Will the U.S. Look to Europe as a Guide to Protect Kids Online?

Just days after releasing a headline-grabbing study showing the ‘kids aren’t alright,’ when it comes to their online safety, the European Union has initiated a new, strict set of rules for social network sites. Could the United States be far behind? Should America’s leaders follow suit?

Just days after releasing a headline-grabbing study showing the ‘kids aren’t alright,’ when it comes to their online safety, the European Union has initiated a new, strict set of rules for social network sites.  Could the United States be far behind?  Should America’s leaders follow suit?

The Commission adopted its tough stance after a survey found that an increasing number of children were bypassing social network age limits to set up their accounts. The survey was funded by the Commission and published by the EUKidsOnline network.

The survey also found that one quarter of the 77 percent of 13-16 year olds and 38 percent of 9-12 year olds in the EU with a social media profile have their profile set to public.

The updates to the Safer Social Networking Principles released this week by the EU were described as “self-regulatory guidelines” that social network companies can adopt to meet EU safety standards for protecting minors.

They call for social network sites to ensure that children’s profiles are visible only to the child’s friends and cannot be found on a search engine.

The sites must also agree to provide clear guidance for children to adapt the site’s privacy settings, a reaction to the survey’s findings that at least 20 percent of teenagers and more than 40 percent of tweens did not know how to control their privacy settings.

The Principles further call for social networks to agree to “limit exposure that children have to age-appropriate content and delete under-age users from their service.”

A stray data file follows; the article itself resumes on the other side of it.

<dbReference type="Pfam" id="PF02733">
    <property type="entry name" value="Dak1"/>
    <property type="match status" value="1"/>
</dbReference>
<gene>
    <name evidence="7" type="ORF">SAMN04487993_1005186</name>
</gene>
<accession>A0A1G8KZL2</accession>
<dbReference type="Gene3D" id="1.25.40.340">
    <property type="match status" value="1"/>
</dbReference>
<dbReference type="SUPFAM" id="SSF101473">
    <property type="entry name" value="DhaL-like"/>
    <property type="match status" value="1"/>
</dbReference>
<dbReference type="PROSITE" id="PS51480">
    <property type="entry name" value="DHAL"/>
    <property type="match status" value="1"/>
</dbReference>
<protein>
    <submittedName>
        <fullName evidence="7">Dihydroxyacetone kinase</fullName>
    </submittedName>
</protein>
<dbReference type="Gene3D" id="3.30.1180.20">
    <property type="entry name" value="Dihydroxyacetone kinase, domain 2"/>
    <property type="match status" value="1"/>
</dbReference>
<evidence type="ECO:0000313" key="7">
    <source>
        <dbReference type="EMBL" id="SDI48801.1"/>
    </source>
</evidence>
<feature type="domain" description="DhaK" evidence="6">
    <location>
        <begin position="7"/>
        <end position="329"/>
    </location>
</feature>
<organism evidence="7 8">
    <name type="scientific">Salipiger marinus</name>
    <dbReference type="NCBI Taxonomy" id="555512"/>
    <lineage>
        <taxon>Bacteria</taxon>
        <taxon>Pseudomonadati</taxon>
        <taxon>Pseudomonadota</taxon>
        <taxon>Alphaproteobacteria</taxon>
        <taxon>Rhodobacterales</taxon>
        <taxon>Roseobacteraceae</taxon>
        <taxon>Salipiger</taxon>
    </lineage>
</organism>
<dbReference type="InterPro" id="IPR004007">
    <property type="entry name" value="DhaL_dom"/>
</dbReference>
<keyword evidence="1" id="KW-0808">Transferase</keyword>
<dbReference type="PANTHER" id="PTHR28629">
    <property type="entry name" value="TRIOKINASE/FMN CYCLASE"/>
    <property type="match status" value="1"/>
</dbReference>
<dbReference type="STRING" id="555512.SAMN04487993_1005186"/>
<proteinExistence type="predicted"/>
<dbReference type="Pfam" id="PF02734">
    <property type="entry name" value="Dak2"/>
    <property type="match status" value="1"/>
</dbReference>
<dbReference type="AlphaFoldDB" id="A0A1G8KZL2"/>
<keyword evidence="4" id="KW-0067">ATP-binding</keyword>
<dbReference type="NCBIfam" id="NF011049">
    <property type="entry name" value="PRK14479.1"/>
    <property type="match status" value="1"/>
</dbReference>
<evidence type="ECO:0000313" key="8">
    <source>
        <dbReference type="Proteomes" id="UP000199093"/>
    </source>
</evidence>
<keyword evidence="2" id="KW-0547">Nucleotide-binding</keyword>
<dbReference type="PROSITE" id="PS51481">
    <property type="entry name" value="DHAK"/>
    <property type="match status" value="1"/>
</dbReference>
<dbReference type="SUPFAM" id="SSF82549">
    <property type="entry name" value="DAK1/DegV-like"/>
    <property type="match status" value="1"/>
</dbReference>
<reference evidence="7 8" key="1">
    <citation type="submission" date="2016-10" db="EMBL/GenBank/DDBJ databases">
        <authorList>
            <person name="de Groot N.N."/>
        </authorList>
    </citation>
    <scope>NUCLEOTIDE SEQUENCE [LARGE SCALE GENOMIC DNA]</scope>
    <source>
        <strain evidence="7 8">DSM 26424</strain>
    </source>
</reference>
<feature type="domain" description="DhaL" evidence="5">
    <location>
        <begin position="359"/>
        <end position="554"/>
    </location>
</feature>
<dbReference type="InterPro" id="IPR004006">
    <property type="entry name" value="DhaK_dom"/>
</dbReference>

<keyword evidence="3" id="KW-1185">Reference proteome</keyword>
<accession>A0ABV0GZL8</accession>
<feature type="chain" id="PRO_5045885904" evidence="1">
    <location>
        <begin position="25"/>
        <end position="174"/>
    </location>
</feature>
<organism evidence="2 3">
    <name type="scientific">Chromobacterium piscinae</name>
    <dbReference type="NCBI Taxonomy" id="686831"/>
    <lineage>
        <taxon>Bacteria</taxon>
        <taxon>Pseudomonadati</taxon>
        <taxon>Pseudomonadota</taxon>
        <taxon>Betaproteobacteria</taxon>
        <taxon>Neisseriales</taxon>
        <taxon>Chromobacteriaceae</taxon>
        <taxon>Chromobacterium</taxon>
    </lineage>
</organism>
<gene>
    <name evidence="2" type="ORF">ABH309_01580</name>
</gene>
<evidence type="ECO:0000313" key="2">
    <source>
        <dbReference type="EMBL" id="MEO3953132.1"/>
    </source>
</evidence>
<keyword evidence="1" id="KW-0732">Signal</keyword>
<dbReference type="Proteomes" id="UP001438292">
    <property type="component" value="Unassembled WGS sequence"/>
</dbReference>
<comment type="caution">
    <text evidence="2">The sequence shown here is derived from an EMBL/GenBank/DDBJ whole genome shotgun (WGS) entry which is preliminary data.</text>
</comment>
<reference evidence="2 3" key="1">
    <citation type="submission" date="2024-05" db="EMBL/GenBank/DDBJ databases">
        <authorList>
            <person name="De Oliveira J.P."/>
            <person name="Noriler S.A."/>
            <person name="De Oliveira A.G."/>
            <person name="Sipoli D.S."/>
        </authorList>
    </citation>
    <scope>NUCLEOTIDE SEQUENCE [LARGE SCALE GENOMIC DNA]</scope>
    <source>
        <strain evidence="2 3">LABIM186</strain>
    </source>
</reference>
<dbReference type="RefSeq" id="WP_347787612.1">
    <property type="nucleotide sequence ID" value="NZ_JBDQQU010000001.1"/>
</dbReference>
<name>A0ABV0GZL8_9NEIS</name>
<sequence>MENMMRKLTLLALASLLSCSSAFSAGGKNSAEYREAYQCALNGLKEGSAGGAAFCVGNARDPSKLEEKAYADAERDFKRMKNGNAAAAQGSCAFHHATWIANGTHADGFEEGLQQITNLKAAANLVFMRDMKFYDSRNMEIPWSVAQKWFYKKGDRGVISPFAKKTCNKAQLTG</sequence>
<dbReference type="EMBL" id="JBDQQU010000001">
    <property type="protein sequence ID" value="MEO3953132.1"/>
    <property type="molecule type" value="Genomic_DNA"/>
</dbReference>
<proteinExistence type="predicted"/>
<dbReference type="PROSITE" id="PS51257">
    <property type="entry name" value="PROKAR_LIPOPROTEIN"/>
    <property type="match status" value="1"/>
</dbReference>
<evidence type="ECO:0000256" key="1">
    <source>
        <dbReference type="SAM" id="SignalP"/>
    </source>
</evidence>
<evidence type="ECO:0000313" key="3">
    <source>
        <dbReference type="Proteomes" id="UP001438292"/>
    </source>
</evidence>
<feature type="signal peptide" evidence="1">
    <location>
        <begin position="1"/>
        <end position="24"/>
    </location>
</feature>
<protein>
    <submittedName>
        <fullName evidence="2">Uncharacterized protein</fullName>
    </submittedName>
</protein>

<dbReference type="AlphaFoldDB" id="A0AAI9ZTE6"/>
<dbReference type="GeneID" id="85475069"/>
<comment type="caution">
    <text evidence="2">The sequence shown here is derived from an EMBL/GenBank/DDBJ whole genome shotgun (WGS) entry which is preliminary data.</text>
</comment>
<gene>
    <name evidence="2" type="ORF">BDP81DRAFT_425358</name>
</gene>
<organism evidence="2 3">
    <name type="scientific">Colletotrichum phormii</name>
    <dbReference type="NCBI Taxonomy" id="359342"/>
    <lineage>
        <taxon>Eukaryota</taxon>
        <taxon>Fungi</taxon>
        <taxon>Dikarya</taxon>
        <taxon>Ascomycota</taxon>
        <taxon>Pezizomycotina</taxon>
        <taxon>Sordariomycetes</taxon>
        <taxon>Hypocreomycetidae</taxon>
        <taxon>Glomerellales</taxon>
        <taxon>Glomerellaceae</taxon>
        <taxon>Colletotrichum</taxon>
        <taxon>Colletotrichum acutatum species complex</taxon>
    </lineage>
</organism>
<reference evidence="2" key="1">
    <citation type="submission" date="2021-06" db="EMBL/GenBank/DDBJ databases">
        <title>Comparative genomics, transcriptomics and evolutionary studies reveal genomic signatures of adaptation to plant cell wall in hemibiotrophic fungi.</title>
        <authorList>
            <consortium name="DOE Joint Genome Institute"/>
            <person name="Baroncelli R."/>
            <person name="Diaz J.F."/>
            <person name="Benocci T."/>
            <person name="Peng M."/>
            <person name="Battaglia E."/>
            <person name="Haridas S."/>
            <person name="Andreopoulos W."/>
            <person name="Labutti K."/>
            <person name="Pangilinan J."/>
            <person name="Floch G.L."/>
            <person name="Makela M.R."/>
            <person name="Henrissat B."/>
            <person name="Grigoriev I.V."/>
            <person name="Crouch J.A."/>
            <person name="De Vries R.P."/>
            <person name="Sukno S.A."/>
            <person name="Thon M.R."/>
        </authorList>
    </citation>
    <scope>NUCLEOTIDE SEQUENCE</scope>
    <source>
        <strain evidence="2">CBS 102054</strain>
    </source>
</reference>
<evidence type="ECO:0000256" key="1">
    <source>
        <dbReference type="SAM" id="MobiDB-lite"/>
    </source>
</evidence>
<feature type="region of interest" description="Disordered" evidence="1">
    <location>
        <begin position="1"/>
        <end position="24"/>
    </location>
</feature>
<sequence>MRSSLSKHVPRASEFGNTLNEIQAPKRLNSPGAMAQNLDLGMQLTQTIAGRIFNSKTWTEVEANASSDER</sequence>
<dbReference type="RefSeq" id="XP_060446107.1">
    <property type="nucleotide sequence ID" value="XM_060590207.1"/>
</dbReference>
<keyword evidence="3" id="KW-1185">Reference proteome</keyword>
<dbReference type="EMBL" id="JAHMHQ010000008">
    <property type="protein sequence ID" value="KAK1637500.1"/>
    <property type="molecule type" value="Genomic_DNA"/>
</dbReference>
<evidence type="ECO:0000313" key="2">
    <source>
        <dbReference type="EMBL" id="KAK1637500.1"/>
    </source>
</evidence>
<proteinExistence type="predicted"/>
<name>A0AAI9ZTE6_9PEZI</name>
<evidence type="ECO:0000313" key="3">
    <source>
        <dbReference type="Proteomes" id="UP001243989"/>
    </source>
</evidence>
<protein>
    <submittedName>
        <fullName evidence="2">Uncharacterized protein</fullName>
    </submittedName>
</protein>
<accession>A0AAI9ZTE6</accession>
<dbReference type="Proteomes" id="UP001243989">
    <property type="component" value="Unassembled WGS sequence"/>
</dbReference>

More than 17 major Internet companies signed on to the guidelines when they were first released by the EU in 2009, and the Commission plans to soon publish an evaluation of how the guidelines have been implement.

The European Commission’s release of the updated principles came on the same day of a report by the United Kingdom’s media regulator, OFCOM, that found children’s online activity has increased in the past year, and their knowledge has surpassed that of their parents.

OFCOM’s media literacy survey found that nearly half of parents think their children, aged between 5 and 15, know more about the Internet than they do, while the rise in access to the Internet among children ages 12-15 grew more than 10 percentage points in just two years.

The release also comes as Americans across the pond continue to struggle over how to balance consumer and commercial rights with consumers’ privacy, especially children.

No fewer than seven bills related to online privacy are circulating now in Congress, with some devoted to children’s privacy alone.

There is also an increasingly crowded, and competitive, market in the U.S. for social network sites targeted just at children, a response to the spate of privacy breaches on sites like Facebook and Twitter as well as the growing concerns of parents and consumers of all ages.

European-based, kids-only sites are already experimenting with new technology and Web designs, so how long until they cross the pond to the U.S.?  And which will, or should, come first – the new technologies, or new regulations?

Tell us what you think.